There is something really big that often gets forgotten when talking about our bodies.
When discovering how to truly and fully honor my body and myself, there was an abundance of conversations, articles and journals discussing ways to make me honorable. Drastically neglected, however, was the concept that it is not a matter of changing my body or me in order to find home, it was a matter of finding home now - regardless. For years, I worked backwards.
When you seek external ways to find home, even though you may be working so hard to find it, you are actually taking yourself further and further away.
In seeking externally, you are sending your deepest self (imagine an ice-berg, most of which you cannot see, but stuff goes on down there!) a message that you are not yet allowed to experience and deeply feel self-worth.
For most women, this happens through extreme or even subtle self-objectification, or more simply, by evaluating and measuring oneself based on physical appearance. The American Psychological Association has actually declared self-objectification in women as an epidemic. This comes attached to: disordered eating, poor body image, fixation on food, depression, and even low-cognitive function.
This very literal reality keeps you from fully living your life (or: seeing your potential and worth, that relationship, forgiveness, financial success, your power).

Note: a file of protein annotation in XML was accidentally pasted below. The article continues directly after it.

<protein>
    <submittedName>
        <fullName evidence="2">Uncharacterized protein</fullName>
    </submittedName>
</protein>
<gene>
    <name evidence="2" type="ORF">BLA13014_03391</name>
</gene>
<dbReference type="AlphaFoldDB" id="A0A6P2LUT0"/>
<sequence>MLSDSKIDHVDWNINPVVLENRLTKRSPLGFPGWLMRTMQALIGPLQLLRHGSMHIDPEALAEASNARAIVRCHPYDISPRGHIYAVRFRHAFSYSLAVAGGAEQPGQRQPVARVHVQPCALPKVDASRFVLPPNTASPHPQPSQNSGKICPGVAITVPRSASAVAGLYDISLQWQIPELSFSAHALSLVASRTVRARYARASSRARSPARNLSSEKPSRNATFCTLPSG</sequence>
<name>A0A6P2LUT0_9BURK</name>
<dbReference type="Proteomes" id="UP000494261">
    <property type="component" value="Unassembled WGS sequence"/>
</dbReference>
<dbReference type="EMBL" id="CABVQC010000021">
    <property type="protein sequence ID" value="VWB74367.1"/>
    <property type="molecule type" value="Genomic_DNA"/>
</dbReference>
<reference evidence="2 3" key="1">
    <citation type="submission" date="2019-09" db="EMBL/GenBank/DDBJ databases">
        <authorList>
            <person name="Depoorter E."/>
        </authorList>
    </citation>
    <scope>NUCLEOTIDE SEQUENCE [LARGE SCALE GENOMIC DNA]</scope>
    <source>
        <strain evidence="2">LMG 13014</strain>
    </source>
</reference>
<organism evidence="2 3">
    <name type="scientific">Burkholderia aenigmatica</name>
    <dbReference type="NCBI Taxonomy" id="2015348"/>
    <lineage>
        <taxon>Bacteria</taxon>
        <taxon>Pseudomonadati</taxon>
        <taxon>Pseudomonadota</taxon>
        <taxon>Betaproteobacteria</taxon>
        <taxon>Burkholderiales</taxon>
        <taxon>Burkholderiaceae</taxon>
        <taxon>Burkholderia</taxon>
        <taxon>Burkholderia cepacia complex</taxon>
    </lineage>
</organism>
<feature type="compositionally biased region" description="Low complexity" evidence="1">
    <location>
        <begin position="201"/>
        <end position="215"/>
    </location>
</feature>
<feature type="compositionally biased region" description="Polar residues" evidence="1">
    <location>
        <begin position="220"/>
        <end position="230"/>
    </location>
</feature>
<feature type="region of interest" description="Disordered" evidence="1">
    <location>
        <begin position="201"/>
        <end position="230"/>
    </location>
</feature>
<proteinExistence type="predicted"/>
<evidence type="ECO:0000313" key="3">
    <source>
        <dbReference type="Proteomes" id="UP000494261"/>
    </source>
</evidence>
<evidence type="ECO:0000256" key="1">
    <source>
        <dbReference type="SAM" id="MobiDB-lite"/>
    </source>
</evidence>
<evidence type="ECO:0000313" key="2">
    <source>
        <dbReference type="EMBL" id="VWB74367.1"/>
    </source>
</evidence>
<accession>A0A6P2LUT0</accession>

Your body - it is your container. Most things you do, think and feel move through your container and into expression. When shaming, discrediting or objectifying your container, you are literally keeping yourself from stepping into a place of real, deep, personal freedom.
You know that moment when you get into bed at night after a long ass day and it feels out-of-this-world good? How about when you receive a genuinely warm embrace from a friend, family member or significant other? Or, for anyone who has practiced yoga, that moment when you roll onto your side after a deep savasana and you feel what it is like to be an infant again – even for just a second.
Close your eyes, take a deep breath in and remind yourself of that feeling. Do it!
That feeling – that is also what if feels like to be home in your body.
To access the feeling when it comes to finding home in your body, it requires you to begin retraining the pathways in your brain to experience home now. Much like lifting weights and training muscles, you have to retrain your mind to find home now, regardless of what you did or didn’t do, what you ate or didn’t eat.
To start: Stick a post-in note on your mirror, in your car, or anywhere you often find yourself that reads, “I am already home.” Repeat it. Repeat it again.
When you find home in your body:
the inner-dialogue quiets.
you discover what you are truly capable of.
you experience unrestrained freedom.
When YOU are home - you are always home!